WORLD OF MEN and MAN’S STORY were both published by the Reese and EmTee companies, owned by B.R. “Bud” Ampolsk and Maurice Rosenfield (spelled Rosenfeld in some sources).

The three interior paintings the Pickers bought were all used in issues of STAG, one of the flagship men’s adventure magazines published by subsidiaries of Martin Goodman’s legendary Magazine Management company from 1949 until 1978 (after which it it morphed completely into a hardcore stroke mag).

One was a World War II action scene that showed some “Joy Girls” luring Japanese soldiers into an ambush. It was used for a story in the July 1970 issue of STAG.

The second STAG piece was a truly awesome “animal attack” illustration, showing a herd of “killer moose” running through a town. It was used for a story in the April 1971 of STAG (flipped horizontally when published).

Like artists did in many men’s adventure magazine illustrations, Bruce found a way to include a few barely-clothed babes.

The third STAG illo featured a Hells Angels style motorcycle gang. It was first used for a story in the January 1973 issue and later reused for another biker yarn in a different issue.

Mike and Frank negotiated Les down to a total price of $3,100 for the six Minney paintings they chose, which seemed like a good deal to me.

In the final part of the episode, those paintings were appraised by a guy from a local comic book shop. A lot of people who are into comics are also fans of men’s adventure magazines and the appraiser did seem to know more about the genre and Bruce Minney than Mike and Frank — though not a lot more.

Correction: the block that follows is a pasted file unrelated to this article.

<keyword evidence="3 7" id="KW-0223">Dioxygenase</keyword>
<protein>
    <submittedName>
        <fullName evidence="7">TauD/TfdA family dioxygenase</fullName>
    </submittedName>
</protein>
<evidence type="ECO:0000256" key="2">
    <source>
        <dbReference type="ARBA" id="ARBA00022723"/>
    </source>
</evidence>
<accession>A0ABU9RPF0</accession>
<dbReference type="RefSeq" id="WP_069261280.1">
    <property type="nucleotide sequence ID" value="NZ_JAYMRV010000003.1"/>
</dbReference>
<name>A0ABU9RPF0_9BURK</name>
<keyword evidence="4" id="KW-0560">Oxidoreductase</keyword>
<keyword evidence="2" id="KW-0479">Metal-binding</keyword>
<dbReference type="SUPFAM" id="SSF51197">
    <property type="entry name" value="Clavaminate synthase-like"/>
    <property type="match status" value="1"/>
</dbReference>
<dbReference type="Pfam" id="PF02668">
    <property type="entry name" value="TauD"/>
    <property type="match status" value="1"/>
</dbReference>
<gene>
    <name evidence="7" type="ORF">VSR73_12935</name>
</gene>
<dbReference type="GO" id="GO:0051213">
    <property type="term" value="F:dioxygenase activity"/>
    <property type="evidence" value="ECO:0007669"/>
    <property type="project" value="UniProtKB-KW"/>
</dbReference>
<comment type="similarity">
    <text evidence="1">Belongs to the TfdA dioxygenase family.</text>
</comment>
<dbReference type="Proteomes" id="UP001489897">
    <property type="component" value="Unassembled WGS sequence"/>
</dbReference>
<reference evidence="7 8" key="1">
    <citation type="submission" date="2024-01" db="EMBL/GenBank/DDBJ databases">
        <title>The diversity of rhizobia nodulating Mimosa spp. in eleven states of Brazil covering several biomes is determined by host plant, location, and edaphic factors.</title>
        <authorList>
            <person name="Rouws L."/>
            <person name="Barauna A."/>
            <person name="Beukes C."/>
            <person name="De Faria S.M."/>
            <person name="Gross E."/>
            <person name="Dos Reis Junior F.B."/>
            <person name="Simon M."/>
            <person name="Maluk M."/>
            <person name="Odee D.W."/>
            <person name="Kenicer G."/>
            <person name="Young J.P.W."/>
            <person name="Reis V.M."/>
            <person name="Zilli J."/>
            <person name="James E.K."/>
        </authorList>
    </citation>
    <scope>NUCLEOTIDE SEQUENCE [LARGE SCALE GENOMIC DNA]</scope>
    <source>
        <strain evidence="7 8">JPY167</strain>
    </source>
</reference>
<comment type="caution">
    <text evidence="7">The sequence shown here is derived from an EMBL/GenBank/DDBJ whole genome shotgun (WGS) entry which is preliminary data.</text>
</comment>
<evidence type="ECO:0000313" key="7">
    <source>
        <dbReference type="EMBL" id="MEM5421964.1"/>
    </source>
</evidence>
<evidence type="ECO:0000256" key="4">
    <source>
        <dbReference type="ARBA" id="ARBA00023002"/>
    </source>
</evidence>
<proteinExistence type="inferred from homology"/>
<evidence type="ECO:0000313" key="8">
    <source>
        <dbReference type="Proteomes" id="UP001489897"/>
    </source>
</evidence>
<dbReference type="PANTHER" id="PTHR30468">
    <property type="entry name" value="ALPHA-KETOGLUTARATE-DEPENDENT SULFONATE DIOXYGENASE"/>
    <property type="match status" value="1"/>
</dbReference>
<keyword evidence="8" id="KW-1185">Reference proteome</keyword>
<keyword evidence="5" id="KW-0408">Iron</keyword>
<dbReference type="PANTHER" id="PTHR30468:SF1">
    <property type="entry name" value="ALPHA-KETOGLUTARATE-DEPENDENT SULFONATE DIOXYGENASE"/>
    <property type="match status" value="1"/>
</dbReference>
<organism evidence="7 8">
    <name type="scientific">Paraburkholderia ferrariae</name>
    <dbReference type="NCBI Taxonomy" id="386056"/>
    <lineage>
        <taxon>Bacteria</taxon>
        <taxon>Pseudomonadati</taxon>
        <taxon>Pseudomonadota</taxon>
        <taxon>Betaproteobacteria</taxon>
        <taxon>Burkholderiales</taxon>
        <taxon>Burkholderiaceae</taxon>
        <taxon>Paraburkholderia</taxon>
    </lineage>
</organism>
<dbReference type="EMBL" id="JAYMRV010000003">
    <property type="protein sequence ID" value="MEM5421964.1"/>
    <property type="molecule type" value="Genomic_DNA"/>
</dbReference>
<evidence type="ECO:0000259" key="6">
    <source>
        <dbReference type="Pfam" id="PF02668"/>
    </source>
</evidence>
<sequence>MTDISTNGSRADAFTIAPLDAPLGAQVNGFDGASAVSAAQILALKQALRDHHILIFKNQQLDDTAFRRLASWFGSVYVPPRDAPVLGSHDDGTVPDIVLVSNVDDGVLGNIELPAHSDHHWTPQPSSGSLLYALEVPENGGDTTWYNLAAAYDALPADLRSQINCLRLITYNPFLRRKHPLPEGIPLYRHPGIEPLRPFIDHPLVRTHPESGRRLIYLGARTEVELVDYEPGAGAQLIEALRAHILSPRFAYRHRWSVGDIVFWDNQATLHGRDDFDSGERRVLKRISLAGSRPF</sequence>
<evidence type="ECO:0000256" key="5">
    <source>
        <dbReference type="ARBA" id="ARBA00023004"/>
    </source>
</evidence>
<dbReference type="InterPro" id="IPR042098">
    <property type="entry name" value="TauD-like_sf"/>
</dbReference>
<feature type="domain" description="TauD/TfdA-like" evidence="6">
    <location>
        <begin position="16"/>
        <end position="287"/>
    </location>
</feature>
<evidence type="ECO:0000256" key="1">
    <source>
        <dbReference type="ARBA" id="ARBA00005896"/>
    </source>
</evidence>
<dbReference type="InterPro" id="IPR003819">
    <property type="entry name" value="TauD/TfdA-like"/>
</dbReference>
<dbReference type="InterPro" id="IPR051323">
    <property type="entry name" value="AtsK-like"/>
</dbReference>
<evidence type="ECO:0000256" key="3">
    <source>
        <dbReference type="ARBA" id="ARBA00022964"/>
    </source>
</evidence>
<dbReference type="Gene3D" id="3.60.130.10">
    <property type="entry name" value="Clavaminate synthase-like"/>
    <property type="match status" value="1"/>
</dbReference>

The appraiser did note, correctly, that Bruce Minney was a very popular and prolific illustration artist. He estimated that the Minney interior paintings the Pickers bought were worth about $550 each and the covers were worth $1,000 to $2,000 or so.

At the end of the show, the appraiser concluded that all six Minney paintings were worth about $5,200, which suggested that Mike and Frank would make a nice profit.

I’d say that was a safe conclusion.

In fact, I’d guess those paintings may be worth significantly more than he estimated given Bruce’s recent death, the publicity from the show and the fact that awareness and appreciation of Bruce’s illustration art had already been steadily growing in recent years.

Bruce has not yet gained the level of recognition given to some of the artists who once worked for men’s adventure magazines, such as Mort Kunstler, James Bama or Basil Gogos.

But he certainly deserves it — and I think it will happen eventually.

When I watched the “American Pickers” episode the evening of August 5th, I knew Bruce had passed away earlier in the day.

Tom Ziegler had posted that sad news on his Bruce Minney Facebook page.

It made watching the show quite poignant. The fact that it was the first TV show I had seen that featured any men’s adventure magazine artwork also made it special to me.

But it wasn’t really a fitting homage to Bruce.

Tom’s book about him is.

And, if you are a fan of vintage men’s adventure magazines or illustration art in general or Bruce in particular, it’s a must-have.

R.I.P. Bruce... Thanks for all the great artwork. It’s an amazing cultural legacy that will continue to live on long on.

Coming up: a look at the Bruce Minney paintings Mike and Frank decided not to buy (which they may now regret)…

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Comments? Corrections? Post them on the Men’s Adventure Magazines Facebook Group.

The definitive book about Bruce and his art…

Bruce Minney book, cover & inside 
To buy a copy of this highly-recommended, lushly illustrated book, click this link or the image above